I am reading Bill O’Reilly’s book “Bold Fresh” and it reminded me that I have wanted to record some thoughts about some of the key events in my life. Well, maybe not so key, but at least things that I do remember….Things that made me what I am…
~1950 – Tonsils out.
I think that this is the oldest memory I have. I had my tonsils removed when I was about 5 years old. There are 2 specific memories associated with this event: in the first, I am exiting an automobile, type unknown, with my Mother. I am holding her hand and I can see the looooong, loooong, pathway leading up to a brick building that is the hospital. I am afraid. I can see the trees and the stairs and the walkway and the building. The second part of this memory is when I was put on a table and they administered Ether to me as an anesthetic. I am forcibly restrained, I am fighting the doctors and they are holding me down with some force. I can still smell the Ether. Later, when I studied chemistry, the smell would really bother me…not a bad bother, but a stick in the side sort of bother.
~1951 – My Father leaves
The details are a bit murky but in 1951 my father left my mother, went back into the US Army and abandoned his 2 children, myself and my brother Henry. My understanding of the events leading up to this comes primarily from various things that my Mother told me later on. My father was a dentist in the US Army. He was in dental school at the start of the war and graduated in 1944. He had met Mother earlier at a dance held somewhere close to where Mother lived. This would likely be around Fort Campbell, KY as this is where Mother worked during the war. Her service is a story for a later time. They were married and I was conceived shortly after and he shipped off the Pacific. He served in the Philippines, where pictures were taken with him and some native people. I still have the pictures and describe them as my “National Geographic” pictures as they include bare-breasted native women. While serving there, he started using morphine and became addicted to it. He was on a ship off the island of Okinawa on the day that President Roosevelt died – he is shown in a movie segment related to that day that is a part of the “Victory At Sea” series. This is one of my personal favorite movies and it was quite a shock to find him in the film. I spend a lot of time, and some money, to be able to capture a series of still pictures from the film and confirm from the uniform that it was really my father. After the war ended, he was part of the occupation forces in Japan. There are lots of pictures from that time in the scrapbooks. He returned from Japan somewhere around the end of 1946 or the start of 1947…not sure of the dates off-the-top-of-my-head, but I can clarify that from the records I have. He was a morphine addict when he returned. He attempted to start a dental practice in Charleston, West Virginia. The practice was a failure – Mother attributed this to his drug addiction. I recall her saying that he was unable to keep a practice going as he was constantly stoned. They fought over this. I have no clear memory of any fighting, but I know it to be true….the memories are there. As a last resort, I assume, he decided to go back into the Army and was accepted back.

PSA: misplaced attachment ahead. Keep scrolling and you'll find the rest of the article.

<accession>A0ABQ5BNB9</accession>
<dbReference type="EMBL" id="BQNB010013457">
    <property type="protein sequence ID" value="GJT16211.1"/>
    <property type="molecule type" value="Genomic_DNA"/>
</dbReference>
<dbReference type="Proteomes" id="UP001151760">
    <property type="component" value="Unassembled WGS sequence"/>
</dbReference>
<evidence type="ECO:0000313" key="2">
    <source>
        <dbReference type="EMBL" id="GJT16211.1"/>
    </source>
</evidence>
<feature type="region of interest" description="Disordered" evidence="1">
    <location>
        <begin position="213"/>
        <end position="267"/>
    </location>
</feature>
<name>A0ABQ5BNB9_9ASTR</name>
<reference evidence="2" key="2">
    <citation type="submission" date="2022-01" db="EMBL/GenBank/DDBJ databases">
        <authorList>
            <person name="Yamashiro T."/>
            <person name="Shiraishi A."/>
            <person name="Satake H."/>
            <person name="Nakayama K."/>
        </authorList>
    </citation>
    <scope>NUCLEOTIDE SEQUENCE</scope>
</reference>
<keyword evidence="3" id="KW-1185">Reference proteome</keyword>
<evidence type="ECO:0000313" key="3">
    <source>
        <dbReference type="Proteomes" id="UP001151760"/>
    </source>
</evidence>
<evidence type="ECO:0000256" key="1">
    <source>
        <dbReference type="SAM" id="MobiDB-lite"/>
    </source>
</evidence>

When my father left, he left without providing any support to the 2 children he left behind. Because my Mother was unable to support us herself, Henry and I were placed in St John’s Orphanage which is in Frankfort, Kentucky (I think that is correct). While we were technically not up for adoption, we remained there for 2 years. My father made one, and only one trip to the orphanage to see his children. There was a picnic or open-house and he showed up. I can remember the day and a number of events that took place. I recall that he was late arriving and did not stay long. I remember that my Mother told me that he was coming to say goodbye and that this was the last time we might see him. I remember her telling me this. As a consequence, I was somewhat aware, as aware as a child of 5 can be, of the consequences of this day and its events. There are pictures taken that day that I have. They were taken by my uncle Bruce, husband of my Mother’s sister Susie. In 1988, I traveled, with my 2 children, to South Carolina where Susie and Bruce were living. It was on that trip that I learned that my memories were accurate….On that same trip, I was able to give my Aunt Susie assurances, which she wanted and needed rather badly, that Mother had not blamed her for any of the problems that later visited Mother in her life. Susie and I had a very long and emotional conversation while walking the beach at Wrightsville Beach.
1951 – 1953 – The Orphanage
I have told my children, and I’ll repeat, being abandoned by my father and being put in the orphanage was a trauma that has reverberated thru all of my life. It is probably the single most consequential thing that ever happened to me. Most of my deep-rooted character issues (defects as we refer to them in AA) stem from this. While there are a fair number of pictures from this time period, I remember clearly only a small number of events.